By Jewels ’11
It feels like I’ve been huddled in the door frame of adolescence for a long while, one foot safely inside the chamber of The Past, another dangling over some toothy, fog-filled expanse, generally christened The Unknown. Now, I’m not sure if this is true for you, but I do not particularly enjoy cuddling up to The Unknown — it’s cold, it’s ambiguous and it’s not a puppy. However, this Unknown, or the obscure future looming outside Marlborough School (yes, it may be hard to believe, but there’s a whole world out there), does lend itself well to some fishing around in the old think tank — so I say to you, what’s a couple crawfish between friends?
The country project, the “lowly” 4 on my AP French exam, SATs, ACTs, (de)merit slips, the beep test… all sit quietly in an earlier time, nestled comfortably in the recesses of my thoughts. And I cannot help but wonder: is it my perspective that shrinks these moments, or were they ever big to begin with? I can recall when every quiz point was do or die, each space on my report card read either “A” or “not A.” Yes, I was one of those girls, and to some extent I still am. There’s nothing wrong with a little ambition, but I believe this trait all too easily whittles a girl into a tunnel of self-deprecating anxiety. Does our school support the sacrifice of girls’ emotional health for what is academically profitable, or is it you, reader, who puts the pressure on yourself, outsourcing the blame to the institution?
Not a pretty thought, but one worth consideration — I honestly don’t know — after all, what is the best way to educate a young woman? Why do we even go to school? Such questions are quick to answer and slow to defend. School has obvious benefits, but I worry the frantic push to get kids through the educational system results in a total eradication of self-motivation inside the classroom. Students attend school “just because” or “in order to get a job.” Yet when I’m in the throes of academic discussion, a career is generally the last thing that’s on my mind where are the conversations about the miracle of mental expansion? Or the exact sensation felt when the cerebral floodgates finally spill open, grasping perspectives, breaking down barriers, mouthing the echoes of voices long past?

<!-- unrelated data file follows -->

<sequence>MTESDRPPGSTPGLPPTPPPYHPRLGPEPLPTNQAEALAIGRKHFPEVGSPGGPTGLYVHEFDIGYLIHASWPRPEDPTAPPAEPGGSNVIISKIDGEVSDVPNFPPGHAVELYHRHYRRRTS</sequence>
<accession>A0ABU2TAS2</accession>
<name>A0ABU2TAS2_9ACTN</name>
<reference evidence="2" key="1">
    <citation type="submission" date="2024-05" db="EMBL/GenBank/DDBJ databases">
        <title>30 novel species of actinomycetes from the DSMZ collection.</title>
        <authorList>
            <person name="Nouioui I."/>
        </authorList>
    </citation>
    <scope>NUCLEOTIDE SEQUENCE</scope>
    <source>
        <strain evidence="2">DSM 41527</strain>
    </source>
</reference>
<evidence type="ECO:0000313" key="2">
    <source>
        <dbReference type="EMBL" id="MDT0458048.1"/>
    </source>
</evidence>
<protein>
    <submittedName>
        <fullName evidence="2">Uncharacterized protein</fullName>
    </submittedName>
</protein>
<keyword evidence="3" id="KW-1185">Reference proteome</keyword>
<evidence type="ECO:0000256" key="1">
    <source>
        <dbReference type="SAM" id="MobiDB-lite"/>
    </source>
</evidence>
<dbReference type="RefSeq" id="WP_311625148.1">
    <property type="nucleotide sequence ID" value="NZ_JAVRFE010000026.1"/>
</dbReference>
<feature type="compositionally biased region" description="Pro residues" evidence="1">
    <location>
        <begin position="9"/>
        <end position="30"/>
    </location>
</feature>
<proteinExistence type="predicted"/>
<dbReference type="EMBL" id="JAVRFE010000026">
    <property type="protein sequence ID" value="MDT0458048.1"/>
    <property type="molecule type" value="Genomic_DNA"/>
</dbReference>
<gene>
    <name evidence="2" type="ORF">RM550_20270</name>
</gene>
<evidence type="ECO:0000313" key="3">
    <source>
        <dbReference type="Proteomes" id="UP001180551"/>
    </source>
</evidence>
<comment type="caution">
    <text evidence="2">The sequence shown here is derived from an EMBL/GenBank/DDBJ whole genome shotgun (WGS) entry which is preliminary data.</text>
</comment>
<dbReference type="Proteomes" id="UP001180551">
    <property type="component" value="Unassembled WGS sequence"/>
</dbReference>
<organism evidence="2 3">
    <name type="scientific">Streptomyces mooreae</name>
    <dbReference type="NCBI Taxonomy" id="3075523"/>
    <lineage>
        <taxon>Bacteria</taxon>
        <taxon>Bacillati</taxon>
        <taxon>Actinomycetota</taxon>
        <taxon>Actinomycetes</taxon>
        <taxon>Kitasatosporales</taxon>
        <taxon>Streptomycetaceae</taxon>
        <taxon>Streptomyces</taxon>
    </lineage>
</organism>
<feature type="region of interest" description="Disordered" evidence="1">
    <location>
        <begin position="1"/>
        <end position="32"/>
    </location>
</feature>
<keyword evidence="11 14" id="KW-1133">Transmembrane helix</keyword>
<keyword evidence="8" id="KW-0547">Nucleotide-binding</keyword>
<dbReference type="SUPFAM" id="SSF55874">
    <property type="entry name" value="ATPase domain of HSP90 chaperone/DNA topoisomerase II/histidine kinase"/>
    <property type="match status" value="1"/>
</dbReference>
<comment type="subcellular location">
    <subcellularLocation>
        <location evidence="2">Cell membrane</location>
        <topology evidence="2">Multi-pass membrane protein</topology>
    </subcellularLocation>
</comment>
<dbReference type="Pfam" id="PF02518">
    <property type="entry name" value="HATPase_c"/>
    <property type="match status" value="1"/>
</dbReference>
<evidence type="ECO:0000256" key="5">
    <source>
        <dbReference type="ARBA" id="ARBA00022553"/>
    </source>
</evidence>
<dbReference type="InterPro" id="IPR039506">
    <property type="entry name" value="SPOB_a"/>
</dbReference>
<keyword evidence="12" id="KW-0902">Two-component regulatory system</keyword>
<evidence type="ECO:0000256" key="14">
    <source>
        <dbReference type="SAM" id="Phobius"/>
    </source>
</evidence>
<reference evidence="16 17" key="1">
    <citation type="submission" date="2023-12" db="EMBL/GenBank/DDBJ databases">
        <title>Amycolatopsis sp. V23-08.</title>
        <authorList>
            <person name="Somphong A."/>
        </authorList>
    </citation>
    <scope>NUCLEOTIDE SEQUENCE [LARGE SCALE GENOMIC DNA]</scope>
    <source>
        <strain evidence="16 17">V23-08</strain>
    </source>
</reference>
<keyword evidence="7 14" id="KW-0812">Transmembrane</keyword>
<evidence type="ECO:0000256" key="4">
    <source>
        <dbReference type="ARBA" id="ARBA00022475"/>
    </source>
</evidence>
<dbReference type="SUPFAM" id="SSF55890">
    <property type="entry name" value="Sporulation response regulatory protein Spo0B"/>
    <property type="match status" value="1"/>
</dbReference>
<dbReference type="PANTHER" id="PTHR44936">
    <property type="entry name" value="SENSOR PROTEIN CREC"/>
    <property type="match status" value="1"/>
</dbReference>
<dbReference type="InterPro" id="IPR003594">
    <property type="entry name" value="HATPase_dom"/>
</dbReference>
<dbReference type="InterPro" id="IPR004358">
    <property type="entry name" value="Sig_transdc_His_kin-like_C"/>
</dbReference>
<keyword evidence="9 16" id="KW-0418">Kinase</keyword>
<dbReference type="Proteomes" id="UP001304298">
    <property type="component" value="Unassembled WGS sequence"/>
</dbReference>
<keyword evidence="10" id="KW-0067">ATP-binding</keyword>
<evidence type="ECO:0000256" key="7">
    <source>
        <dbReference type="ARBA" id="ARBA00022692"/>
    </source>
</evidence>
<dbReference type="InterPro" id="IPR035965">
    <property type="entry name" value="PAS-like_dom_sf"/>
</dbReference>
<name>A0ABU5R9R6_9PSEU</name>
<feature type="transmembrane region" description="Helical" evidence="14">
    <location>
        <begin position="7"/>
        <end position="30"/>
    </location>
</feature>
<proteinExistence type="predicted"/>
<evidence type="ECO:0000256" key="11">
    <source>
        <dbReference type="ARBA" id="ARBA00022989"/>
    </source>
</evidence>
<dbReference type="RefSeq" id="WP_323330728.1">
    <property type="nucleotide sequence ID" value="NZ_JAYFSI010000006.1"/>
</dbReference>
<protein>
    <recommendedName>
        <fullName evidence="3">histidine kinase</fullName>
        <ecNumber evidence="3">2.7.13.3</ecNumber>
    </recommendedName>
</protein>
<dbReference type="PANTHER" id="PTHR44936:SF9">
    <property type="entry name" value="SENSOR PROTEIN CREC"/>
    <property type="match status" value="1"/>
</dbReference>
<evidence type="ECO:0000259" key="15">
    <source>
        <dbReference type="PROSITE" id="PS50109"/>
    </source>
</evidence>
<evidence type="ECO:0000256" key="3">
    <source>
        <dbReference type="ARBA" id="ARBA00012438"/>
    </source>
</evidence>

Learning is rare: I can see that now. And an education is a slippery thing — I can feel that now. Looking back on my high school experience, on that bright container of light, all I have to say is this: your parents may write the check and sign your name, and this might make you clever, but I can guarantee it will not make you whole. So, I urge you — resist the desire to lean back and be swept along in the current of scores, grades and qualifications, for these are all empty placeholders, placebos feeding in knowledge’s stead. Make Marlborough your conduit for success; don’t settle for being a conduit for Marlborough’s success.
This school has been my home for six fruitful years, and I am ineffably grateful for the gifts it has given me. All I have left in these final sentences is an idea, one I accredit to Marlborough, a place that has generously allowed me to criticize, to grow and question, to push the envelope: anyone can bend your mind, but only you can teach yourself to think.